I think the show has done an amazing job of creating a mixture of colorful characters following a formula (whether it's the honest cops, the evil villains, the silent henchmen, or the bumbling criminals) without it feeling repetitive, and that split you mention is an example of this.
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Re: Recently Seen

Post by Macrology » Wed May 29, 2019 5:02 am

Samurai Movie Night has continued with the Lone Wolf and Cub series.

Lone Wolf and Cub: Sword of Vengeance - Baked Korean chicken wings
Lone Wolf and Cub: Baby Cart at the River Styx - Char Siu (Chinese BBQ pork)
Lone Wolf and Cub: Baby Cart to Hades - Chinese oxtail soup and scallion pancakes
(We had a night where I made Kare Kare, a Filipino oxtail soup, but we didn't get around to the movie because my former roommate who moved to NYC surprised me with a visit, so we ate and went out for karaoke instead.)
Lone Wolf and Cub: Baby Cart in Peril - Chicken Adobo (Filipino chicken dish - this was fantastic)

I'm enjoying these so far, especially for the pure unadulterated joy they take in absurd violence. In general it's more elliptical than the Zatoichi series, more stylistically daring and emotionally detached. I definitely agree that Katsu brings far more to his character than Wakayama does, but the Lone Wolf setup has a weird charm to it. His stoicism is downright comical at times, and we're both delighted and flabbergasted by the carnage this child has been subjected to.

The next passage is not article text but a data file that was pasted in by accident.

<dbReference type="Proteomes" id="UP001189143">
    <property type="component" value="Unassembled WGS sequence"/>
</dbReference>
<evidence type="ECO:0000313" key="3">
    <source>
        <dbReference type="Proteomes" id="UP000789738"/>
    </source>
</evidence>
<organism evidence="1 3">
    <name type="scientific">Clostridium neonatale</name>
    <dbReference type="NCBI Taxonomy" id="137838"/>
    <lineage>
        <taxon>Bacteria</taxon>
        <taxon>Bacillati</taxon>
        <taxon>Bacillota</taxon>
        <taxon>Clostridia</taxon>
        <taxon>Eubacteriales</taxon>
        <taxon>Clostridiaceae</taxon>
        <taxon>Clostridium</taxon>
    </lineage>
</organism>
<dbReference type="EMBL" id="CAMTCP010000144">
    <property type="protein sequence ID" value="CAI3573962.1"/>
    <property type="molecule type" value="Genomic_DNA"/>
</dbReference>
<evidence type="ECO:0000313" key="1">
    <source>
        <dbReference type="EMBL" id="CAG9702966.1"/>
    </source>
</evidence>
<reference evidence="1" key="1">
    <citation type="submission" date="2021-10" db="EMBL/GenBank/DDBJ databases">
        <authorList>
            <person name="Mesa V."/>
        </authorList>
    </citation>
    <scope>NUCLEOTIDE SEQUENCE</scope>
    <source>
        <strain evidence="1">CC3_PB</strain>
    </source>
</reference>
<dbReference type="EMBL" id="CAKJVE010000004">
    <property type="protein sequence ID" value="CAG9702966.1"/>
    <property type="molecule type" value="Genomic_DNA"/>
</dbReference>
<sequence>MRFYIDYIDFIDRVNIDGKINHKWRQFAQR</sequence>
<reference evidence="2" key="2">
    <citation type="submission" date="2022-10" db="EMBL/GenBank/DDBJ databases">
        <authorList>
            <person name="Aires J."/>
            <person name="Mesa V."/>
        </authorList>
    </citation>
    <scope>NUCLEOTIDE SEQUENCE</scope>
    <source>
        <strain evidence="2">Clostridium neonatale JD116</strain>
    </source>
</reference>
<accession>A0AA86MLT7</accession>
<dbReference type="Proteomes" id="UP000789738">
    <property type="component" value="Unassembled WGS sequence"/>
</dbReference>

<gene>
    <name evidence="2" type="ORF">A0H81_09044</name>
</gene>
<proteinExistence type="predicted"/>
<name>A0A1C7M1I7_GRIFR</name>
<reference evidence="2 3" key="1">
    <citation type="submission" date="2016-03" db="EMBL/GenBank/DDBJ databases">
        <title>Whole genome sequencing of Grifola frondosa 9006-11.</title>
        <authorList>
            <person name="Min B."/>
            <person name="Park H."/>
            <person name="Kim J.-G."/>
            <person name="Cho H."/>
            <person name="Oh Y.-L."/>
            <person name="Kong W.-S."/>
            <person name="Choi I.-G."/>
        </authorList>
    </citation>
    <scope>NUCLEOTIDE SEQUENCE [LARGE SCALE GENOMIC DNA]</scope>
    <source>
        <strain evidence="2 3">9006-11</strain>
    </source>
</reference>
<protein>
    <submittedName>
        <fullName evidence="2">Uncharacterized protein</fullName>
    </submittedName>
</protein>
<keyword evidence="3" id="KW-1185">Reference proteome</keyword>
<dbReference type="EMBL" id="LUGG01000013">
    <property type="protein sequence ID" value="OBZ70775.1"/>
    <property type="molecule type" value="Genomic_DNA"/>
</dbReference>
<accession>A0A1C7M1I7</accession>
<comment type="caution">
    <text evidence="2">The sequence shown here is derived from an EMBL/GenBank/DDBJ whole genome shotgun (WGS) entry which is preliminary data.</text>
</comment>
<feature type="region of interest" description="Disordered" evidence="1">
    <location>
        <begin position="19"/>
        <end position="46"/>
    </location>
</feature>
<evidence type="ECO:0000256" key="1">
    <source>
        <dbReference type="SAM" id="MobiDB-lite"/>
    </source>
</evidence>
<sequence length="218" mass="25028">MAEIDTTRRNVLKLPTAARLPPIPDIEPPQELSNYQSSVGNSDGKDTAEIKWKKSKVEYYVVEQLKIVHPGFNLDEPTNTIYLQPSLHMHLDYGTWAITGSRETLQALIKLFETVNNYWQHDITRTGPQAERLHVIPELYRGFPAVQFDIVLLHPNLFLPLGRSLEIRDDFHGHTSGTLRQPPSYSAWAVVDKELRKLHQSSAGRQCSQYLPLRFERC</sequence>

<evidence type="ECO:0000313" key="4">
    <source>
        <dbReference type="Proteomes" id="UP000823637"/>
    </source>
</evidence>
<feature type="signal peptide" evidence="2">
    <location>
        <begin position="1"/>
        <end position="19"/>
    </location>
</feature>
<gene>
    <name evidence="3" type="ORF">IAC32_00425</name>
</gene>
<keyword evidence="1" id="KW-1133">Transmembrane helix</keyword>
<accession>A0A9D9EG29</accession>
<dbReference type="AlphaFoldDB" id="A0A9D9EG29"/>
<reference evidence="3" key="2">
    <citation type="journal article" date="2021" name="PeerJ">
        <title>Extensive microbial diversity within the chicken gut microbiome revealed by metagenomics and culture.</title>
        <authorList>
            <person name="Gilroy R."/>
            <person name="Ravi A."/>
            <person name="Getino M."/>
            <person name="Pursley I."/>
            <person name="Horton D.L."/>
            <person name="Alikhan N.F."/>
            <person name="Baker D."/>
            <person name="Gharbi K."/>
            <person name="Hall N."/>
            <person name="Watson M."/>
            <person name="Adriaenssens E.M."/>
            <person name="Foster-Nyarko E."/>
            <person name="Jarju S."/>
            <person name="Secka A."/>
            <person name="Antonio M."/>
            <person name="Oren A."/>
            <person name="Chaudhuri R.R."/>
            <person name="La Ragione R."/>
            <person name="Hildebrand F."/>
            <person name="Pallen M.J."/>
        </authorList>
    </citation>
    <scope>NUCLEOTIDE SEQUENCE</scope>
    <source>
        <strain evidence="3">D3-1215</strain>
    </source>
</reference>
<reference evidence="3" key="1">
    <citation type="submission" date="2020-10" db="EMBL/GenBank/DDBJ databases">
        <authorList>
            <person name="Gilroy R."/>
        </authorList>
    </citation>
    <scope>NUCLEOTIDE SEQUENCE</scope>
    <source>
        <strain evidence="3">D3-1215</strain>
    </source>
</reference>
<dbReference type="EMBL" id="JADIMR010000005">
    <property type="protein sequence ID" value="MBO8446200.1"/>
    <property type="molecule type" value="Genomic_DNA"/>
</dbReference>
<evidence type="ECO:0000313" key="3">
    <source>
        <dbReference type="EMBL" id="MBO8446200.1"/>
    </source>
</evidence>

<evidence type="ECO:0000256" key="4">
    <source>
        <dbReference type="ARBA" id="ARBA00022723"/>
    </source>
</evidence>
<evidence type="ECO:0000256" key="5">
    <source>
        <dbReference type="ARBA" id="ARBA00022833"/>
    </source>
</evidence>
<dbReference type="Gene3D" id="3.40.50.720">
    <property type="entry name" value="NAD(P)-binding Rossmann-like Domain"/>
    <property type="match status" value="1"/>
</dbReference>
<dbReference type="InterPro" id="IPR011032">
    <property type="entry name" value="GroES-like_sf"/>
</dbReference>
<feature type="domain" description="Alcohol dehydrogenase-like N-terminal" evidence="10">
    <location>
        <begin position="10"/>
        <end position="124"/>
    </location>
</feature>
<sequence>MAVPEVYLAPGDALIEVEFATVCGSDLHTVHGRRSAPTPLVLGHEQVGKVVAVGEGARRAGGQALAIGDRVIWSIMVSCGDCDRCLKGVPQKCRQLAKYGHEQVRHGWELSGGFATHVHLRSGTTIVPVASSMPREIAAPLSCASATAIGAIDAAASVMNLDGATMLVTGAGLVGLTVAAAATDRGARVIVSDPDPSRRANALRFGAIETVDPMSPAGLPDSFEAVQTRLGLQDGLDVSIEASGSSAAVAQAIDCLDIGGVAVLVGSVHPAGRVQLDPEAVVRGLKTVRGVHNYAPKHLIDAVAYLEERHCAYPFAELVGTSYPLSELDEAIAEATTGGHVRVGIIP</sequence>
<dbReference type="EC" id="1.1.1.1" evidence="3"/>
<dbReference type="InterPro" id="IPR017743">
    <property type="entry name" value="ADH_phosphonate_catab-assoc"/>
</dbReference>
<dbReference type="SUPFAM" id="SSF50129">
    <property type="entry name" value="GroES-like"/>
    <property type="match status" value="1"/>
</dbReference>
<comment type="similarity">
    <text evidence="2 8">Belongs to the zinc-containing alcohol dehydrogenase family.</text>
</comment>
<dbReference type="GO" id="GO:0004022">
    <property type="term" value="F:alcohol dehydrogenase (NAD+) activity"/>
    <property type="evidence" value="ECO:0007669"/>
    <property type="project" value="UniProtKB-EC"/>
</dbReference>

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Re: Recently Seen

Post by Jinnistan » Thu May 30, 2019 6:05 pm

I'm sure this has been brought up before, but I hope everyone is familiar with the Koike/Kojima manga of Lone Wolf & Cub, which is still my favorite incarnation of the tale. Nothing can quite compete with its spare, elemental ink.
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Re: Recently Seen

Post by ThatDarnMKS » Thu May 30, 2019 6:08 pm

Macrology wrote:
Wed May 29, 2019 5:02 am
Samurai Movie Night has continued with the Lone Wolf and Cub series.

Lone Wolf and Cub: Sword of Vengeance - Baked Korean chicken wings
Lone Wolf and Cub: Baby Cart at the River Styx - Char Siu (Chinese BBQ pork)
Lone Wolf and Cub: Baby Cart to Hades - Chinese oxtail soup and scallion pancakes
(We had a night where I made Kare Kare, a Filipino oxtail soup, but we didn't get around to the movie because my former roommate who moved to NYC surprised me with a visit, so we ate and went out for karaoke instead.)
Lone Wolf and Cub: Baby Cart in Peril - Chicken Adobo (Filipino chicken dish - this was fantastic)